Climate change and the elephant in the room

Livestock farming produces more greenhouse gas emissions than the entire transport sector. That’s all the planes, trains, trucks, buses, cars, and boats on the planet. Exactly how much the livestock farming sector produces varies depending on which study you look at. The most conservative estimate is from the FAO (Food and Agriculture Organization of the United Nations) which puts it at 14.5% of all greenhouse gas emissions while the highest figure is a paper by Goodland and Anhang which estimates it to be 51% of all emissions.

Some people argue the FAO underestimate the value while Goodland and Anhang overestimate it. Whatever the real answer is we’re not going to tackle global warming without addressing the high emissions from livestock farming the solution for which is a plant-based diet. This is something most people don’t seem to want to acknowledge and I feel a sense of despair after my trip to meat-loving Spain. Even for those who live in Spain and voluntarily want to reduce their emissions the choices are dismal. How much more warming do we have to endure before we acknowledge the elephant in the room?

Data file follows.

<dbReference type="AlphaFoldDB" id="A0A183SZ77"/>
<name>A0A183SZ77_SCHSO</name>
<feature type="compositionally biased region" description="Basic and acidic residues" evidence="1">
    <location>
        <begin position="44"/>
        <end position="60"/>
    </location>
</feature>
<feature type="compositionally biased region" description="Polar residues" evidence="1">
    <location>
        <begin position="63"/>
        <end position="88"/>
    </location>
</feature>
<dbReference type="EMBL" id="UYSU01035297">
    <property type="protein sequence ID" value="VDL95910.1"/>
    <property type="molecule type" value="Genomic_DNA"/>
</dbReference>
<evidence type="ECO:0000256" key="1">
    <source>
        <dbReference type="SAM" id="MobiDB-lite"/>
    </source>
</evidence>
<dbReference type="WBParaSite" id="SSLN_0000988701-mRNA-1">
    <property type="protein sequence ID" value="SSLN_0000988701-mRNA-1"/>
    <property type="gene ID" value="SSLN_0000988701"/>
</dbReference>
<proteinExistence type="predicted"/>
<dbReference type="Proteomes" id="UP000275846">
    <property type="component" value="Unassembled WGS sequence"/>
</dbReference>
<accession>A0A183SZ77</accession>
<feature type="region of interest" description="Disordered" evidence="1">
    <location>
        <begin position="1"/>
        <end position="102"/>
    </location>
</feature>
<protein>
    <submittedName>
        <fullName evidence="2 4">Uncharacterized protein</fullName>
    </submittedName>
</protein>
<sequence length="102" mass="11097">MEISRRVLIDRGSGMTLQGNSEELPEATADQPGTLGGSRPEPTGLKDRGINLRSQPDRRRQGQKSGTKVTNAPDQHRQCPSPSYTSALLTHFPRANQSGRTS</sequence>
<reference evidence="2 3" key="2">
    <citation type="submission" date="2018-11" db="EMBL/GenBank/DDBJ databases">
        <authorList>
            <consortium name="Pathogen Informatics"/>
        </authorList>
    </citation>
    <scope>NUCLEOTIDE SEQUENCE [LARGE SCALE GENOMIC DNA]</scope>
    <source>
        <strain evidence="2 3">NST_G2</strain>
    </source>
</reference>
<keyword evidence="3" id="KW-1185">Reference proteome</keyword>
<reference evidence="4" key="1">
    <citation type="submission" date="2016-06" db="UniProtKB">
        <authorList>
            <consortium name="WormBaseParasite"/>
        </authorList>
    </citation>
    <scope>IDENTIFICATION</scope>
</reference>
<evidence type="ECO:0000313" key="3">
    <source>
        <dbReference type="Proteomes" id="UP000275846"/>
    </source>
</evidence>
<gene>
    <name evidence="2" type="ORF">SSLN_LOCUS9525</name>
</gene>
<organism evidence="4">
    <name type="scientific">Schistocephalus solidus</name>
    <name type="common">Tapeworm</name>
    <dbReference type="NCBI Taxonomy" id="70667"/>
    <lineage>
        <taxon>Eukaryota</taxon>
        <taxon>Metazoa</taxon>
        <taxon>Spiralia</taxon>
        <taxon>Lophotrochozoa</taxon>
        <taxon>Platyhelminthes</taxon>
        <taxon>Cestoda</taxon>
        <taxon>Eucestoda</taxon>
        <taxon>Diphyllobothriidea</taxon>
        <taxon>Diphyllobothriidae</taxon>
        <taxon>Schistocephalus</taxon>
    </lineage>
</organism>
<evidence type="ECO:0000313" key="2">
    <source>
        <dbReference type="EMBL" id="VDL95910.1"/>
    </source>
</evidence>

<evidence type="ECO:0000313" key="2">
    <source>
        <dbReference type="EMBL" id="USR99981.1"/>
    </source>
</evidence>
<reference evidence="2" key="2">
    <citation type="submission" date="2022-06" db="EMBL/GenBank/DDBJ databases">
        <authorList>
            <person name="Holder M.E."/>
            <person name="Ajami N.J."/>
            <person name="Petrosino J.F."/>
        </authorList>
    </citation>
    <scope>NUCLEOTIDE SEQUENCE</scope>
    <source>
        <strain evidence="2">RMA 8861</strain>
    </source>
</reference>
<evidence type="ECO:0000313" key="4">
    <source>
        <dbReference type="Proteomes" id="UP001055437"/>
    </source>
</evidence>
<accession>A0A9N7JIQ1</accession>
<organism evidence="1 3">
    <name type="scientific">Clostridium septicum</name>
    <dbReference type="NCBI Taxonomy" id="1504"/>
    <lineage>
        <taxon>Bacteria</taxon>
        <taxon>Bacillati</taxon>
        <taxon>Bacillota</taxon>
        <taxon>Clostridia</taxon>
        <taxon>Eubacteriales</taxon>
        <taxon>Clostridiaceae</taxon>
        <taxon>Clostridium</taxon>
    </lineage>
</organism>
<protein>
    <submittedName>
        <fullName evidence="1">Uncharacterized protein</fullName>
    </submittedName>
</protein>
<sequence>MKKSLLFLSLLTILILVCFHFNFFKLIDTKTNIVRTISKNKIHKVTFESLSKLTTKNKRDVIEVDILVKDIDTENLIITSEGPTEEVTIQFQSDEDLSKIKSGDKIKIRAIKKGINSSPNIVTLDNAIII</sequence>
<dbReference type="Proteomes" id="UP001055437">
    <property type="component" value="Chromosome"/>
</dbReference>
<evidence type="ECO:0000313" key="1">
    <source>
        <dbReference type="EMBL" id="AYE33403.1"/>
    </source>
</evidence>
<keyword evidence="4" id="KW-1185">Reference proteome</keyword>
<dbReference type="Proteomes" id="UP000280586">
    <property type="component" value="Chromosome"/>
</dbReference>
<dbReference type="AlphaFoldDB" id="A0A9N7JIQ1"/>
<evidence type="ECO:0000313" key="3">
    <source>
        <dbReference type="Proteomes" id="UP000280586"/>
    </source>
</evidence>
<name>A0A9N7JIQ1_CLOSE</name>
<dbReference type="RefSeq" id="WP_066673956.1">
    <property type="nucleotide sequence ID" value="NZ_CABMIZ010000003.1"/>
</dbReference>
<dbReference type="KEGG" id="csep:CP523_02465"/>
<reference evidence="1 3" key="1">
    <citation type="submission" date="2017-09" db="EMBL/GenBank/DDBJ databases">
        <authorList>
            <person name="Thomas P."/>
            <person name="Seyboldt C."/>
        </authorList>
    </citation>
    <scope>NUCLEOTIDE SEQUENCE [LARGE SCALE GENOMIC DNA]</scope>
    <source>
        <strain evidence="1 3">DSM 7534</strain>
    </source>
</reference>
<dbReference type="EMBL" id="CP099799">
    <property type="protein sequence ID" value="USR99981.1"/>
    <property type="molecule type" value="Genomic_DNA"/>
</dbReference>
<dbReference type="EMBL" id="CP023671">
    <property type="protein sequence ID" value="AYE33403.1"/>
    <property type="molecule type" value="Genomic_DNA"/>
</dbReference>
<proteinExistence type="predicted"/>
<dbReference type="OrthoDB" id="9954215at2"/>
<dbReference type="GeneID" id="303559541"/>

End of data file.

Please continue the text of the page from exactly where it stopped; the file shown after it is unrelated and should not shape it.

5 Comments

    1. I thought this was common knowledge. Maybe this is the problem – people are not aware of the contribution livestock farming makes to our greenhouse gas emissions. The FAO were the first to highlight the problem back in 2006 with their publication titled “Livestock’s Long Shadow”.

  1. My understanding is that the predominant cause of GHG from livestock is from ruminants – here, for example. That suggests that the pork-loving Spanish are perhaps not quite so bad as you make out. As a cheese lover and flexitarian I have often wondered whether I’m better reducing my carbon footprint by eating chicken or parmesan …

    1. Yes, that’s right. The methane produced by ruminants is a big part of the problem however pig farming still contributes. According to the FAO the main cause is the manure which they produce:

      http://www.fao.org/ag/againfo/themes/en/pigs/Environment.html

      But there’s also all the crops which we could eat but which are instead fed to pigs. The crops require fertilisers and are often trucked around from crop farm to pig farm.

      As for which is worse out of milk or chicken, I don’t know but I’m sure someone has done the math somewhere. This graph puts dairy just above chicken/fish/pork – http://shrinkthatfootprint.com/food-carbon-footprint-diet while this one – http://www.theecologist.org/News/news_analysis/986252/lamb_beef_and_cheese_have_largest_food_footprint.html – put cheese above and milk below so I’m not sure what the answer is.

      1. Rachel – Thanks for the links.

        however pig farming still contributes. According to the FAO the main cause is the manure which they produce

        Ahh, pig poo probably helps keeps me warm and clean

        so I’m not sure what the answer is.

        I’ll just feel virtuous after my vegan supper (2nd of the week!) and turn a blind eye to the pasta with parmesan thats due tomorrow 🙂

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